doi:10.1109/IEMBS.2011.6090971
PMCID: PMC4135517  PMID: 22255194
6.  Modeling Cortical Source Dynamics and Interactions During Seizure 
Mapping the dynamics and spatial topography of brain source processes critically involved in initiating and propagating seizure activity is critical for effective epilepsy diagnosis, intervention, and treatment. In this report we analyze neuronal dynamics before and during epileptic seizures using adaptive multivariate autoregressive (VAR) models applied to maximally-independent (ICA) sources of intracranial EEG (iEEG, ECoG) data recorded from subdural electrodes implanted in a human patient for evaluation of surgery for epilepsy. We visualize the spatial distribution of causal sources and sinks of ictal activity on the cortical surface (gyral and sulcal) using a novel combination of multivariate Granger-causal and graph-theoretic metrics combined with distributed source localization by Sparse Bayesian Learning applied to a multi-scale patch basis. This analysis reveals and visualizes distinct, seizure stage-dependent shifts in inter-component spatiotemporal dynamics and connectivity including the clinically-identified epileptic foci.
doi:10.1109/IEMBS.2011.6090332
PMCID: PMC4136461  PMID: 22254582
7.  Network oscillations modulate interictal epileptiform spike rate during human memory 
Brain  2013;136(8):2444-2456.
Eleven patients being evaluated with intracranial electroencephalography for medically resistant temporal lobe epilepsy participated in a visual recognition memory task. Interictal epileptiform spikes were manually marked and their rate of occurrence compared between baseline and three 2 s periods spanning a 6 s viewing period. During successful, but not unsuccessful, encoding of the images there was a significant reduction in interictal epileptiform spike rate in the amygdala, hippocampus, and temporal cortex. During the earliest encoding period (0–2000 ms after image presentation) in these trials there was a widespread decrease in the power of theta, alpha and beta band local field potential oscillations that coincided with emergent focal gamma frequency activity. Interictal epileptiform spike rate correlated with spectral band power changes and broadband (4–150 Hz) desynchronization, which predicted significant reduction in interictal epileptiform spike rate. Spike-triggered averaging of the field potential power spectrum detected a burst of low frequency synchronization 200 ms before the interictal epileptiform spikes that arose during this period of encoding. We conclude that interictal epileptiform spikes are modulated by the patterns of network oscillatory activity that accompany human memory offering a new mechanistic insight into the interplay of cognitive processing, local field potential dynamics and interictal epileptiform spike generation.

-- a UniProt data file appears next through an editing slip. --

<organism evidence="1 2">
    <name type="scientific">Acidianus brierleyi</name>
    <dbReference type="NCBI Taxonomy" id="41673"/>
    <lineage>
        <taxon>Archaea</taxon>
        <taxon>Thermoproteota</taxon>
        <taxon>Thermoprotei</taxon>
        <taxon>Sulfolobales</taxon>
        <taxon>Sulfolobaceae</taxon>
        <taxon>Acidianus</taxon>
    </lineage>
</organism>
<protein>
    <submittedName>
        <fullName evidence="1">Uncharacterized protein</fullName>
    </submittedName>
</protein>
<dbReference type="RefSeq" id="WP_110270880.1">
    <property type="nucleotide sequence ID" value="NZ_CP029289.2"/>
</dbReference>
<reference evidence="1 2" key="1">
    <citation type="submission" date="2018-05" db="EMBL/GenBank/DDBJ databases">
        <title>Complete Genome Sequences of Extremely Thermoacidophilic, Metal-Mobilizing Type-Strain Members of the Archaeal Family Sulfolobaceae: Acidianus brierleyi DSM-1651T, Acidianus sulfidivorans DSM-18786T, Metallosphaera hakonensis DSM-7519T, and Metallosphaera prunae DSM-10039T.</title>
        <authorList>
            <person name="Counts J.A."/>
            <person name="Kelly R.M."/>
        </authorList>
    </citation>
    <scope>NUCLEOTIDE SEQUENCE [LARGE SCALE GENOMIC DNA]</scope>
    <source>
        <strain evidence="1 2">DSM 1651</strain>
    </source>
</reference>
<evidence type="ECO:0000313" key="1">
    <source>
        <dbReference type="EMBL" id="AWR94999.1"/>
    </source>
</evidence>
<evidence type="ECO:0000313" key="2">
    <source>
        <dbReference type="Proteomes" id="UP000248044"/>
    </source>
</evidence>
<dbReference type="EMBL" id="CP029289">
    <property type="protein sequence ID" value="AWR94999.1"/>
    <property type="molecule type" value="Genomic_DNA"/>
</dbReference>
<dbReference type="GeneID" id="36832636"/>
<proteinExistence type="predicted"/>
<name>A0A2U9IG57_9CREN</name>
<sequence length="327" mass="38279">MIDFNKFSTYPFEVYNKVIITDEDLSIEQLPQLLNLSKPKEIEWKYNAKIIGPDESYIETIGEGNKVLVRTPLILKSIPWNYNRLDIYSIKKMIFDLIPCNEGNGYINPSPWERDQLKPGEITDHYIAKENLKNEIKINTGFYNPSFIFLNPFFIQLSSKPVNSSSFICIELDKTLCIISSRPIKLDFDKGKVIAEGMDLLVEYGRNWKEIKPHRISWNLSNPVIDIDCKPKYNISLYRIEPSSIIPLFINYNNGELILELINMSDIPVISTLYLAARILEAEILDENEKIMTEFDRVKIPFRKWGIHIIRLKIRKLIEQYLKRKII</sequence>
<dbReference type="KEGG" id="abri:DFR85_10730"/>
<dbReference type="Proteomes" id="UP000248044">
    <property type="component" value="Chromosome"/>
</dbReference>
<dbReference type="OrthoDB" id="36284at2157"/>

doi:10.1093/brain/awt159
PMCID: PMC3722348  PMID: 23803305
interictal epileptiform spikes; epilepsy; memory
8.  Intravenous Recording of Intracranial, Broadband EEG 
Journal of neuroscience methods  2013;214(1):21-26.
The most direct evaluation of human brain activity has been obtained from intracranial electrodes placed either on the surface of the brain or inserted into the brain to record from deep brain structures. Currently, the placement of intracranial electrodes implies transcranial surgery, either through a burr hole or a craniotomy, but the high degree of invasiveness and potential for morbidity of such major surgical procedures limits the applicability of intracranial recording. The vascular system provides a natural avenue to reach many brain regions that currently are reached by transcranial approaches, along with deep brain structures that cannot be reached via a transcranial approach without significant risk. To determine the applicability of intravascular approaches to high-frequency intracranial monitoring, a catheter containing multiple macro- and micro-electrodes was placed into the superior sagittal sinus of anesthetized pigs in parallel with clinical, subdural electrode grids to record epileptiform activity induced by direct, cortical injection of penicillin and to record responses to electrical stimulation. Intravascular electrodes recorded epileptiform spikes with similar magnitudes and waveshapes to those obtained by surface electrodes, both for macroelectrodes and microelectrodes, including the spatiotemporal evolution of epileptiform activity, suggesting that intravascular electrodes might provide localizing information regarding seizure foci. Sinusoidal electrical stimulation showed that intravascular electrodes provide sufficient broadband fidelity to record high-frequency, physiological events that may also prove useful in localizing seizure onset zones. As intravascular techniques have transformed cardiology, so intravascular neurophysiology may transform intracranial monitoring, in general, and the treatment of epilepsy, in particular.